The White House has taken a different tack: Its legislative draft offers the Department of Homeland Security (DHS) the ability to set standards for critical sector infrastructure, but not to legally mandate that those standards be carried out. Nor does it create any special emergency powers that would allow the federal government to direct action on private sector networks. As CDT’s Greg Nojeim recently said, “[t]he president himself may have killed the Internet kill-switch proposal once and for all.”
Under New Risk Management
What the White House bill does share with several Senate bills is a risk management regime that allows a federal agency, here the Department of Homeland Security (DHS), to set standards for certain private-sector infrastructure providers designated as “critical.” The White House regime is an improvement over some existing proposals, but it nevertheless contains several areas of concern.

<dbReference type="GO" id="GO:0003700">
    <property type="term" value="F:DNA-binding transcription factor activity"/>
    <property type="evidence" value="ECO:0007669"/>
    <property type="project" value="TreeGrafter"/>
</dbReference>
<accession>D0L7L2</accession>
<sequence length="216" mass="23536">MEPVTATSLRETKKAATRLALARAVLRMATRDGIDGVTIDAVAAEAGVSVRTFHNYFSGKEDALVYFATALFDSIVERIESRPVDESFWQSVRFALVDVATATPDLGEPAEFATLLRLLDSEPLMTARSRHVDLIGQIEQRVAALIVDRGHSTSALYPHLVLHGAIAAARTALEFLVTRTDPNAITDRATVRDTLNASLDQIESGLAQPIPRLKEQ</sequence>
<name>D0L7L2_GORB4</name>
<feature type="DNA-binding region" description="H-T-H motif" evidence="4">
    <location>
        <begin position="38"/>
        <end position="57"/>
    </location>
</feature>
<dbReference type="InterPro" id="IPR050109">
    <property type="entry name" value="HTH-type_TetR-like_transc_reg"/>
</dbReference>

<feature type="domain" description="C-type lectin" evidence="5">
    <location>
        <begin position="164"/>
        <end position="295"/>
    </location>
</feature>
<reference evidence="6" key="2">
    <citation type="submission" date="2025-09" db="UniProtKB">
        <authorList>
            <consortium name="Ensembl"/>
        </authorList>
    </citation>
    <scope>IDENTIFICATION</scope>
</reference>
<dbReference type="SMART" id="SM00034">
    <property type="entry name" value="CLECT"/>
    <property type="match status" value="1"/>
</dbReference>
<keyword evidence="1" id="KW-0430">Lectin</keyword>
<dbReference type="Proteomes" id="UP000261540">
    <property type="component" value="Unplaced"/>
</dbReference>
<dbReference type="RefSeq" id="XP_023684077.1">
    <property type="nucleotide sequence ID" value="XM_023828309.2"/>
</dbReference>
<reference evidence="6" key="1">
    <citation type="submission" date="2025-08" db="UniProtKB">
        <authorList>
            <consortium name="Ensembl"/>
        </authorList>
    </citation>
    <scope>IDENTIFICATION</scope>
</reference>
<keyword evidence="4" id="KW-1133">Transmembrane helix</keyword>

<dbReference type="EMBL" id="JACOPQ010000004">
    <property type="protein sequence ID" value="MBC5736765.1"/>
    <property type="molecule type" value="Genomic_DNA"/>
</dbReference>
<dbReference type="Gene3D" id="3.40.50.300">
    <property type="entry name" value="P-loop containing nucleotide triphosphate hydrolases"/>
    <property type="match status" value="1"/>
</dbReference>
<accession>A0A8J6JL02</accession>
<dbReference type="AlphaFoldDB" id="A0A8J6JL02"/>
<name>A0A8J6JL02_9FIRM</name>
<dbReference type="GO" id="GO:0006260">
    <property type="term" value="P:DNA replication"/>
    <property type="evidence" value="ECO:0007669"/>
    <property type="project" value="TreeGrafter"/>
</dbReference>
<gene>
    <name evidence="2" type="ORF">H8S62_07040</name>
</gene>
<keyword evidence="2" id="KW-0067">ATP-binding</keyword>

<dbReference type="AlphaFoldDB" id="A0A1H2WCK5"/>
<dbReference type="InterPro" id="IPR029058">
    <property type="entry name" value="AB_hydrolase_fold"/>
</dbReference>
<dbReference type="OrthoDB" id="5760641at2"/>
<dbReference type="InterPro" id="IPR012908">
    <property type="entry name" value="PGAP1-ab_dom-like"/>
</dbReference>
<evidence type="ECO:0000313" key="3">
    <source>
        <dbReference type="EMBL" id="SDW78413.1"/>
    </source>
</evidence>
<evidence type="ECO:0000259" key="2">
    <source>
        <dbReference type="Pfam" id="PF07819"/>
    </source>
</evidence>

Defining “Critical Infrastructure”
The White House proposal does little to ensure that its regime covers only genuinely critical infrastructure. A narrow definition of “critical infrastructure” burdens only the select set of private sector operators who are truly critical to the national interest with onerous government reporting requirements and regulatory compliance concerns. Instead, the proposal defines critical infrastructure as those entities whose incapacity or disruption would cause “a debilitating impact.” This standard is ambiguous enough to be read very broadly or fairly narrowly by the Department of Homeland Security (DHS), which has the regulatory mandate to interpret it, and to require a court to give deference to that interpretation.